Genetics and Molecular Medicine

Genetics and Molecular Medicine

Genetic testing is a form of medical test that recognises changes in chromosomes, genes, or proteins. The interpretation of a genetic test can rule out or confirm a suspect genetic disorder or help determine the chance of a person developing or passing on a genetic disorder.

Molecular medicine is a diverse field of laboratory medicine which involves chemical, physical, biological and medical techniques to describe molecular mechanisms and structures, and identify fundamental genetic and molecular errors of disease. Molecular medicine strives to understand the disease pathologies at the molecular level and the normal body functions which may let physicians apply that knowledge to design specific molecular tools for the prevention, diagnosis, prognosis, and treatment of disease.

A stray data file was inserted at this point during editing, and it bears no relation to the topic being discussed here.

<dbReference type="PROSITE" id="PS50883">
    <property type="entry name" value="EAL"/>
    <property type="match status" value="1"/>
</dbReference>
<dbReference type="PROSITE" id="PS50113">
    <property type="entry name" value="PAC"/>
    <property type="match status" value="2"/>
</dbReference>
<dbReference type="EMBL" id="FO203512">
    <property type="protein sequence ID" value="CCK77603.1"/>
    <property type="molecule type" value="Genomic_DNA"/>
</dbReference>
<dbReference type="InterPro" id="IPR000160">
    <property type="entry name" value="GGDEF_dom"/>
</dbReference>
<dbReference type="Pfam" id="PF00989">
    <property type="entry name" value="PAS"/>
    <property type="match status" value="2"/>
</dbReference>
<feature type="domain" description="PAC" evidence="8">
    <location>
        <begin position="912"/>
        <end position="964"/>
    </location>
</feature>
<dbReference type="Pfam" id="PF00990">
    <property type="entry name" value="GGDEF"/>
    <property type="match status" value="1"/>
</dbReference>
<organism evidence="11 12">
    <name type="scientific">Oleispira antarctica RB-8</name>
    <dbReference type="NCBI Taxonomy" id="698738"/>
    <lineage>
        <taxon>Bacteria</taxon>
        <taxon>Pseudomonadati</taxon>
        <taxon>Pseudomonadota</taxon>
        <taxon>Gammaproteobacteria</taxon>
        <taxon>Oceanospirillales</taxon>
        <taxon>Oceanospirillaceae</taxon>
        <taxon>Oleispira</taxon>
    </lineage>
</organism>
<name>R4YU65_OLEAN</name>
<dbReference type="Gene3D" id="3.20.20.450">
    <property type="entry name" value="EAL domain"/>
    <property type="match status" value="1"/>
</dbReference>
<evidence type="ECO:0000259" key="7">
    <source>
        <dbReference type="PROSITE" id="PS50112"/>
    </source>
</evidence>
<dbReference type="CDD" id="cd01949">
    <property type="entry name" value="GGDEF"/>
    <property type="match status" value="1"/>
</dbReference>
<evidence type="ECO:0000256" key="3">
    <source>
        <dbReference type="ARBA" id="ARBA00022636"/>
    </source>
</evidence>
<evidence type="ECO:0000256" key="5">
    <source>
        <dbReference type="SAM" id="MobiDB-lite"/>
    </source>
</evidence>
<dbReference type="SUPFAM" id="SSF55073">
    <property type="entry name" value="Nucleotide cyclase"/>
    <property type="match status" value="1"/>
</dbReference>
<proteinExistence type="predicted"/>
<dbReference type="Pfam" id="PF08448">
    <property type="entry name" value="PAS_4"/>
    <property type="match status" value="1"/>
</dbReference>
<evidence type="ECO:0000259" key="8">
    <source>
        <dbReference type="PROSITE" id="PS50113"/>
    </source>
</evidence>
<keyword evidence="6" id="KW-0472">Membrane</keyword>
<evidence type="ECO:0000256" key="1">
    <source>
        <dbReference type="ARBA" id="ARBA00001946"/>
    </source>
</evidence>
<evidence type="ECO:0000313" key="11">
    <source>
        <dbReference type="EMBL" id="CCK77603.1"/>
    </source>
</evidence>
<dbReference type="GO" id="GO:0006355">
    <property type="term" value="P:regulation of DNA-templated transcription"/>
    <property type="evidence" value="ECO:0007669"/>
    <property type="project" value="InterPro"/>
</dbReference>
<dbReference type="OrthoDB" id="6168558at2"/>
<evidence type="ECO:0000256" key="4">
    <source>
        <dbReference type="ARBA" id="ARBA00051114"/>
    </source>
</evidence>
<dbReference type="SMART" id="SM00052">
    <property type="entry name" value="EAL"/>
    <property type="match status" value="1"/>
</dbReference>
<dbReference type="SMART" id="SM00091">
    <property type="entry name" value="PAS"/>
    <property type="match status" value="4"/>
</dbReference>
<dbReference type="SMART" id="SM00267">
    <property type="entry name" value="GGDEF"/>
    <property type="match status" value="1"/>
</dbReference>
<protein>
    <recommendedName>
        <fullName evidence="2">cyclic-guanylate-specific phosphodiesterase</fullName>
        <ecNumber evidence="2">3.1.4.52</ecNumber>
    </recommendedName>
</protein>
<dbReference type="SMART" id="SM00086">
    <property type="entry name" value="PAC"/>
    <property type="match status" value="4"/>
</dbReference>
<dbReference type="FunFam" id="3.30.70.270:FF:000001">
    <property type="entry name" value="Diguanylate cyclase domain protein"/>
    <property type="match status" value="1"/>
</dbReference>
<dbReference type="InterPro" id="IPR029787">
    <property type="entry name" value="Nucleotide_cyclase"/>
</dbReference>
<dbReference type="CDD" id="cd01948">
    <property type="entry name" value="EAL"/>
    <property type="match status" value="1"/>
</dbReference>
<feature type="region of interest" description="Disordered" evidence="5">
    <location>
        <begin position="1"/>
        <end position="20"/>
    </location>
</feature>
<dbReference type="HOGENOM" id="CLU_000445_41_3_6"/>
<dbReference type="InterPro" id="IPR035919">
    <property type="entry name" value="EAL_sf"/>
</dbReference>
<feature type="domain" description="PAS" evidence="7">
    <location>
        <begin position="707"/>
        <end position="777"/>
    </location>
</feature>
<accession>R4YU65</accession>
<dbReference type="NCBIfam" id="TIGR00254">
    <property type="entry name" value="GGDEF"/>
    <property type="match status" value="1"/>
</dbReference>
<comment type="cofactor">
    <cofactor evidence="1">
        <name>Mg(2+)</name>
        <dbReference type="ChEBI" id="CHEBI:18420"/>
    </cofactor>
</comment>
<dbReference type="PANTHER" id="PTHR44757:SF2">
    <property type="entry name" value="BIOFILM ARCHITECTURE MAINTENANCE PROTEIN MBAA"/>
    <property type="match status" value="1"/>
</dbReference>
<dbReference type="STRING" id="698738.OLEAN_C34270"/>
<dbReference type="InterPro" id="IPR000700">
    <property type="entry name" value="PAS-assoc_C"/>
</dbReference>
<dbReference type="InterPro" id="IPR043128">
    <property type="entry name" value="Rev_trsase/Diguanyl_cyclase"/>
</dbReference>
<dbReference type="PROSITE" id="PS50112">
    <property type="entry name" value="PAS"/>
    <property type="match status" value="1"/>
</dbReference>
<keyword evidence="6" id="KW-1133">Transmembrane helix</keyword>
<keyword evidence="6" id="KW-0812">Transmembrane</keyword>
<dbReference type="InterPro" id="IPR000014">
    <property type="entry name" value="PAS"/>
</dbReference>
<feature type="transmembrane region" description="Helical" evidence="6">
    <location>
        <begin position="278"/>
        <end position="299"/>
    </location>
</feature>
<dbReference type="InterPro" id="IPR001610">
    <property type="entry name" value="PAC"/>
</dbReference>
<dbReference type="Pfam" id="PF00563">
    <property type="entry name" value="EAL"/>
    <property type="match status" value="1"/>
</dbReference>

Genetic testing involves looking for changes in:

  • Genes
    The DNA sequences are studied to identify genetic mutations that can result in or increase the risk of a genetic disorder. Genetic tests can be large or narrow in scope, analysing an individual DNA building block— one or multiple genes or all of a person’s DNA.
  • Chromosomes
    Genetic tests on chromosomes analyse whole chromosomes or long lengths of DNA to determine if there are large genetic mutations, such as an extra copy of a chromosome that gives rise to a genetic condition.
  • Proteins
    The amount or activity level of enzymes or proteins are studied by biochemical genetic tests and any abnormalities in either of those can indicate DNA changes that cause a genetic disorder.